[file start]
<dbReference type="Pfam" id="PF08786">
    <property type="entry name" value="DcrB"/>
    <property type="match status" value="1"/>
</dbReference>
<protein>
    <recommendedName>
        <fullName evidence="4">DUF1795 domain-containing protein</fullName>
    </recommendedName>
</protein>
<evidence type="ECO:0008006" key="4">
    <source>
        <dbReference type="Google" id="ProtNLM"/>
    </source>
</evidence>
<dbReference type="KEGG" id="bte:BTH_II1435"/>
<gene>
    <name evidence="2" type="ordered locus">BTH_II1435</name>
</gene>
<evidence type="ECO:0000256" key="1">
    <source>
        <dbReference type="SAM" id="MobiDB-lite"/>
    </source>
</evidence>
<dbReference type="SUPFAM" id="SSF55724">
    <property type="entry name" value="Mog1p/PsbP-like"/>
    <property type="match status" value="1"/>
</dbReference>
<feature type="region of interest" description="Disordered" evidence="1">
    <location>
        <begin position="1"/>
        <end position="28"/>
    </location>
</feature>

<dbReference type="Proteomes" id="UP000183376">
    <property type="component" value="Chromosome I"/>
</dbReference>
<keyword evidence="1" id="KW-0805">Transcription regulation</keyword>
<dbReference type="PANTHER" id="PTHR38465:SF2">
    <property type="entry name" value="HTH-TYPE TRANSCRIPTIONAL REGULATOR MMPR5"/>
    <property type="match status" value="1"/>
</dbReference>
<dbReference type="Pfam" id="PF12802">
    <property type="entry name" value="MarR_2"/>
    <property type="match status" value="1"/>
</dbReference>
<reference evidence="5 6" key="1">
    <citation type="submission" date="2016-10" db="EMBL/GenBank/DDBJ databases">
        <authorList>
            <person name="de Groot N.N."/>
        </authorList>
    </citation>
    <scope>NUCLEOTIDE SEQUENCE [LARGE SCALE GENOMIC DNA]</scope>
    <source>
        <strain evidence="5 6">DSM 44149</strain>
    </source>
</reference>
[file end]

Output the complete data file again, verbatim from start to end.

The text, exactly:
<dbReference type="Pfam" id="PF08786">
    <property type="entry name" value="DcrB"/>
    <property type="match status" value="1"/>
</dbReference>
<protein>
    <recommendedName>
        <fullName evidence="4">DUF1795 domain-containing protein</fullName>
    </recommendedName>
</protein>
<evidence type="ECO:0008006" key="4">
    <source>
        <dbReference type="Google" id="ProtNLM"/>
    </source>
</evidence>
<dbReference type="KEGG" id="bte:BTH_II1435"/>
<gene>
    <name evidence="2" type="ordered locus">BTH_II1435</name>
</gene>
<evidence type="ECO:0000256" key="1">
    <source>
        <dbReference type="SAM" id="MobiDB-lite"/>
    </source>
</evidence>
<dbReference type="SUPFAM" id="SSF55724">
    <property type="entry name" value="Mog1p/PsbP-like"/>
    <property type="match status" value="1"/>
</dbReference>
<feature type="region of interest" description="Disordered" evidence="1">
    <location>
        <begin position="1"/>
        <end position="28"/>
    </location>
</feature>

<dbReference type="Proteomes" id="UP000183376">
    <property type="component" value="Chromosome I"/>
</dbReference>
<keyword evidence="1" id="KW-0805">Transcription regulation</keyword>
<dbReference type="PANTHER" id="PTHR38465:SF2">
    <property type="entry name" value="HTH-TYPE TRANSCRIPTIONAL REGULATOR MMPR5"/>
    <property type="match status" value="1"/>
</dbReference>
<dbReference type="Pfam" id="PF12802">
    <property type="entry name" value="MarR_2"/>
    <property type="match status" value="1"/>
</dbReference>
<reference evidence="5 6" key="1">
    <citation type="submission" date="2016-10" db="EMBL/GenBank/DDBJ databases">
        <authorList>
            <person name="de Groot N.N."/>
        </authorList>
    </citation>
    <scope>NUCLEOTIDE SEQUENCE [LARGE SCALE GENOMIC DNA]</scope>
    <source>
        <strain evidence="5 6">DSM 44149</strain>
    </source>
</reference>